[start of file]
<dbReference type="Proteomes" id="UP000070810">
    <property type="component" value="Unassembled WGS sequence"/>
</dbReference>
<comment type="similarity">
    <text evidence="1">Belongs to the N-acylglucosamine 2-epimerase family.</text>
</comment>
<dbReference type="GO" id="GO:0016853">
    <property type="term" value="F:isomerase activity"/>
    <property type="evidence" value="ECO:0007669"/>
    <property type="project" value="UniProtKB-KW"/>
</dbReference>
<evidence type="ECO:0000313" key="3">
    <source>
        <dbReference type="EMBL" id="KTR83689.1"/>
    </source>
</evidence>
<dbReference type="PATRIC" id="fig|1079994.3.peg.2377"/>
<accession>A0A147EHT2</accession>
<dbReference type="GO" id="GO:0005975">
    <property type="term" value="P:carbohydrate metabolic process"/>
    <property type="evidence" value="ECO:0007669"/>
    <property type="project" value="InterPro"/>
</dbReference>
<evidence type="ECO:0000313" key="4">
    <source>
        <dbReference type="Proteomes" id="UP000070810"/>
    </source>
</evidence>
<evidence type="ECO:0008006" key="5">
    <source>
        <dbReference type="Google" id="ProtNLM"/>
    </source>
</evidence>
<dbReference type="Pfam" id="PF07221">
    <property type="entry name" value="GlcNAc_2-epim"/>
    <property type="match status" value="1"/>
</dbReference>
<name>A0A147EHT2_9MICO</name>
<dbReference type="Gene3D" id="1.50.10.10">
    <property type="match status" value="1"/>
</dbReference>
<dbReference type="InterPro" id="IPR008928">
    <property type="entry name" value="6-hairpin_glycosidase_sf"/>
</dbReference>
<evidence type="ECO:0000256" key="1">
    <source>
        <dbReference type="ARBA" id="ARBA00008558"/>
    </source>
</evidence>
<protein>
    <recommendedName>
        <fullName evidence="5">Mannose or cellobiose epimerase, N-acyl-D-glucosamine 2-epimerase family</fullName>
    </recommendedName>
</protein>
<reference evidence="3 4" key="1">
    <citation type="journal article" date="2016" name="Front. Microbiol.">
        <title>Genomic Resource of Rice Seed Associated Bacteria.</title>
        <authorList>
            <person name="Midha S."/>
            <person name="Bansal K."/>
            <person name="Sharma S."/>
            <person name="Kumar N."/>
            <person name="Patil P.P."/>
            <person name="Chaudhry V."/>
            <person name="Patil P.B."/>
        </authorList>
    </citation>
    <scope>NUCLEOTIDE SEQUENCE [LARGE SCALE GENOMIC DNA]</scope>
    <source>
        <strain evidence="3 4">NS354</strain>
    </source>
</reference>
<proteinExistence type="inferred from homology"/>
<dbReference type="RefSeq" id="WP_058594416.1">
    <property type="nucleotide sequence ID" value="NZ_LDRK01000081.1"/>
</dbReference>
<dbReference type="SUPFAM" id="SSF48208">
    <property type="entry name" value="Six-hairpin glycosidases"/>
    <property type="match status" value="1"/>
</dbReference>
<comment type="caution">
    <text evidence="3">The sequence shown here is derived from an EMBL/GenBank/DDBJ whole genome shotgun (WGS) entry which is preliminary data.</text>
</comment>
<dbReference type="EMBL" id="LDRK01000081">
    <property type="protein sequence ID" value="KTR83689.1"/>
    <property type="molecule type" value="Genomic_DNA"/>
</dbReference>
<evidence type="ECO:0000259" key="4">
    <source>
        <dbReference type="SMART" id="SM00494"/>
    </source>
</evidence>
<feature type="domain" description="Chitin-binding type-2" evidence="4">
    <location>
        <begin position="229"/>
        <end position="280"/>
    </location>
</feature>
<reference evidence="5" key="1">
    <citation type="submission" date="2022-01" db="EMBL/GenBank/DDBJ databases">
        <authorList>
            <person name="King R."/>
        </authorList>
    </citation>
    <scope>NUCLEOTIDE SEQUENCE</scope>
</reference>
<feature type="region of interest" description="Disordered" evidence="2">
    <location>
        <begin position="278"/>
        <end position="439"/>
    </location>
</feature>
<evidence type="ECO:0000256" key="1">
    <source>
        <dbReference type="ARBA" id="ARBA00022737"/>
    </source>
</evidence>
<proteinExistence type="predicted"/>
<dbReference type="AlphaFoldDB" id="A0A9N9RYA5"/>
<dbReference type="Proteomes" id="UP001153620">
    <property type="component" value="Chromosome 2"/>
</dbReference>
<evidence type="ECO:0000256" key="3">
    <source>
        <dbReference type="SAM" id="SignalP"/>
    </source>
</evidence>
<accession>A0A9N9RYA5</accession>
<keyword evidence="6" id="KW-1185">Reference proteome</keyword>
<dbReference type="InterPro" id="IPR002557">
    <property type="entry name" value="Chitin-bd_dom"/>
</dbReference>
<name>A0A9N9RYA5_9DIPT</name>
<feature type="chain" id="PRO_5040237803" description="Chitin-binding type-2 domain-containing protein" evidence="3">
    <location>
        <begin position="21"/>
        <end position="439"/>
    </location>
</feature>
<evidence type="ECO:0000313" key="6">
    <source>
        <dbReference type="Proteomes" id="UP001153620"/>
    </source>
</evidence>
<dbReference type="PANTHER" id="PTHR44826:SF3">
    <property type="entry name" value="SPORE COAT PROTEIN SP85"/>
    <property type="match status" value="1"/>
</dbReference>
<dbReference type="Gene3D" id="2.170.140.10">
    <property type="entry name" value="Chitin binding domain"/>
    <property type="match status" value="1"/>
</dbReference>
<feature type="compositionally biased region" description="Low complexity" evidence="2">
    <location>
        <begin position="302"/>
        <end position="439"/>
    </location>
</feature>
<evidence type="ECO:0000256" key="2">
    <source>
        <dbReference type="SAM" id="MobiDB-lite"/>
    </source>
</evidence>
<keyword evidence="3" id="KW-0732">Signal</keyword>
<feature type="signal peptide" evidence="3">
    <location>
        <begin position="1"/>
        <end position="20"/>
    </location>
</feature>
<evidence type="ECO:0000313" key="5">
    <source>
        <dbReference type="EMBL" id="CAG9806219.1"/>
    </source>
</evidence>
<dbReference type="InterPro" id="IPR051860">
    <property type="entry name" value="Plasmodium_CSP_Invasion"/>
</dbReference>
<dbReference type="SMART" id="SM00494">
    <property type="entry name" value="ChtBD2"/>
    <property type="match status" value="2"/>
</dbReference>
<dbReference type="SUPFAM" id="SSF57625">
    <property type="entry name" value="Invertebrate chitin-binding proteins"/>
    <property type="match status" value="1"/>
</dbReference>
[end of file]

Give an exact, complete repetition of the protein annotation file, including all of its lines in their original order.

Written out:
<dbReference type="Proteomes" id="UP000070810">
    <property type="component" value="Unassembled WGS sequence"/>
</dbReference>
<comment type="similarity">
    <text evidence="1">Belongs to the N-acylglucosamine 2-epimerase family.</text>
</comment>
<dbReference type="GO" id="GO:0016853">
    <property type="term" value="F:isomerase activity"/>
    <property type="evidence" value="ECO:0007669"/>
    <property type="project" value="UniProtKB-KW"/>
</dbReference>
<evidence type="ECO:0000313" key="3">
    <source>
        <dbReference type="EMBL" id="KTR83689.1"/>
    </source>
</evidence>
<dbReference type="PATRIC" id="fig|1079994.3.peg.2377"/>
<accession>A0A147EHT2</accession>
<dbReference type="GO" id="GO:0005975">
    <property type="term" value="P:carbohydrate metabolic process"/>
    <property type="evidence" value="ECO:0007669"/>
    <property type="project" value="InterPro"/>
</dbReference>
<evidence type="ECO:0000313" key="4">
    <source>
        <dbReference type="Proteomes" id="UP000070810"/>
    </source>
</evidence>
<evidence type="ECO:0008006" key="5">
    <source>
        <dbReference type="Google" id="ProtNLM"/>
    </source>
</evidence>
<dbReference type="Pfam" id="PF07221">
    <property type="entry name" value="GlcNAc_2-epim"/>
    <property type="match status" value="1"/>
</dbReference>
<name>A0A147EHT2_9MICO</name>
<dbReference type="Gene3D" id="1.50.10.10">
    <property type="match status" value="1"/>
</dbReference>
<dbReference type="InterPro" id="IPR008928">
    <property type="entry name" value="6-hairpin_glycosidase_sf"/>
</dbReference>
<evidence type="ECO:0000256" key="1">
    <source>
        <dbReference type="ARBA" id="ARBA00008558"/>
    </source>
</evidence>
<protein>
    <recommendedName>
        <fullName evidence="5">Mannose or cellobiose epimerase, N-acyl-D-glucosamine 2-epimerase family</fullName>
    </recommendedName>
</protein>
<reference evidence="3 4" key="1">
    <citation type="journal article" date="2016" name="Front. Microbiol.">
        <title>Genomic Resource of Rice Seed Associated Bacteria.</title>
        <authorList>
            <person name="Midha S."/>
            <person name="Bansal K."/>
            <person name="Sharma S."/>
            <person name="Kumar N."/>
            <person name="Patil P.P."/>
            <person name="Chaudhry V."/>
            <person name="Patil P.B."/>
        </authorList>
    </citation>
    <scope>NUCLEOTIDE SEQUENCE [LARGE SCALE GENOMIC DNA]</scope>
    <source>
        <strain evidence="3 4">NS354</strain>
    </source>
</reference>
<proteinExistence type="inferred from homology"/>
<dbReference type="RefSeq" id="WP_058594416.1">
    <property type="nucleotide sequence ID" value="NZ_LDRK01000081.1"/>
</dbReference>
<dbReference type="SUPFAM" id="SSF48208">
    <property type="entry name" value="Six-hairpin glycosidases"/>
    <property type="match status" value="1"/>
</dbReference>
<comment type="caution">
    <text evidence="3">The sequence shown here is derived from an EMBL/GenBank/DDBJ whole genome shotgun (WGS) entry which is preliminary data.</text>
</comment>
<dbReference type="EMBL" id="LDRK01000081">
    <property type="protein sequence ID" value="KTR83689.1"/>
    <property type="molecule type" value="Genomic_DNA"/>
</dbReference>
<evidence type="ECO:0000259" key="4">
    <source>
        <dbReference type="SMART" id="SM00494"/>
    </source>
</evidence>
<feature type="domain" description="Chitin-binding type-2" evidence="4">
    <location>
        <begin position="229"/>
        <end position="280"/>
    </location>
</feature>
<reference evidence="5" key="1">
    <citation type="submission" date="2022-01" db="EMBL/GenBank/DDBJ databases">
        <authorList>
            <person name="King R."/>
        </authorList>
    </citation>
    <scope>NUCLEOTIDE SEQUENCE</scope>
</reference>
<feature type="region of interest" description="Disordered" evidence="2">
    <location>
        <begin position="278"/>
        <end position="439"/>
    </location>
</feature>
<evidence type="ECO:0000256" key="1">
    <source>
        <dbReference type="ARBA" id="ARBA00022737"/>
    </source>
</evidence>
<proteinExistence type="predicted"/>
<dbReference type="AlphaFoldDB" id="A0A9N9RYA5"/>
<dbReference type="Proteomes" id="UP001153620">
    <property type="component" value="Chromosome 2"/>
</dbReference>
<evidence type="ECO:0000256" key="3">
    <source>
        <dbReference type="SAM" id="SignalP"/>
    </source>
</evidence>
<accession>A0A9N9RYA5</accession>
<keyword evidence="6" id="KW-1185">Reference proteome</keyword>
<dbReference type="InterPro" id="IPR002557">
    <property type="entry name" value="Chitin-bd_dom"/>
</dbReference>
<name>A0A9N9RYA5_9DIPT</name>
<feature type="chain" id="PRO_5040237803" description="Chitin-binding type-2 domain-containing protein" evidence="3">
    <location>
        <begin position="21"/>
        <end position="439"/>
    </location>
</feature>
<evidence type="ECO:0000313" key="6">
    <source>
        <dbReference type="Proteomes" id="UP001153620"/>
    </source>
</evidence>
<dbReference type="PANTHER" id="PTHR44826:SF3">
    <property type="entry name" value="SPORE COAT PROTEIN SP85"/>
    <property type="match status" value="1"/>
</dbReference>
<dbReference type="Gene3D" id="2.170.140.10">
    <property type="entry name" value="Chitin binding domain"/>
    <property type="match status" value="1"/>
</dbReference>
<feature type="compositionally biased region" description="Low complexity" evidence="2">
    <location>
        <begin position="302"/>
        <end position="439"/>
    </location>
</feature>
<evidence type="ECO:0000256" key="2">
    <source>
        <dbReference type="SAM" id="MobiDB-lite"/>
    </source>
</evidence>
<keyword evidence="3" id="KW-0732">Signal</keyword>
<feature type="signal peptide" evidence="3">
    <location>
        <begin position="1"/>
        <end position="20"/>
    </location>
</feature>
<evidence type="ECO:0000313" key="5">
    <source>
        <dbReference type="EMBL" id="CAG9806219.1"/>
    </source>
</evidence>
<dbReference type="InterPro" id="IPR051860">
    <property type="entry name" value="Plasmodium_CSP_Invasion"/>
</dbReference>
<dbReference type="SMART" id="SM00494">
    <property type="entry name" value="ChtBD2"/>
    <property type="match status" value="2"/>
</dbReference>
<dbReference type="SUPFAM" id="SSF57625">
    <property type="entry name" value="Invertebrate chitin-binding proteins"/>
    <property type="match status" value="1"/>
</dbReference>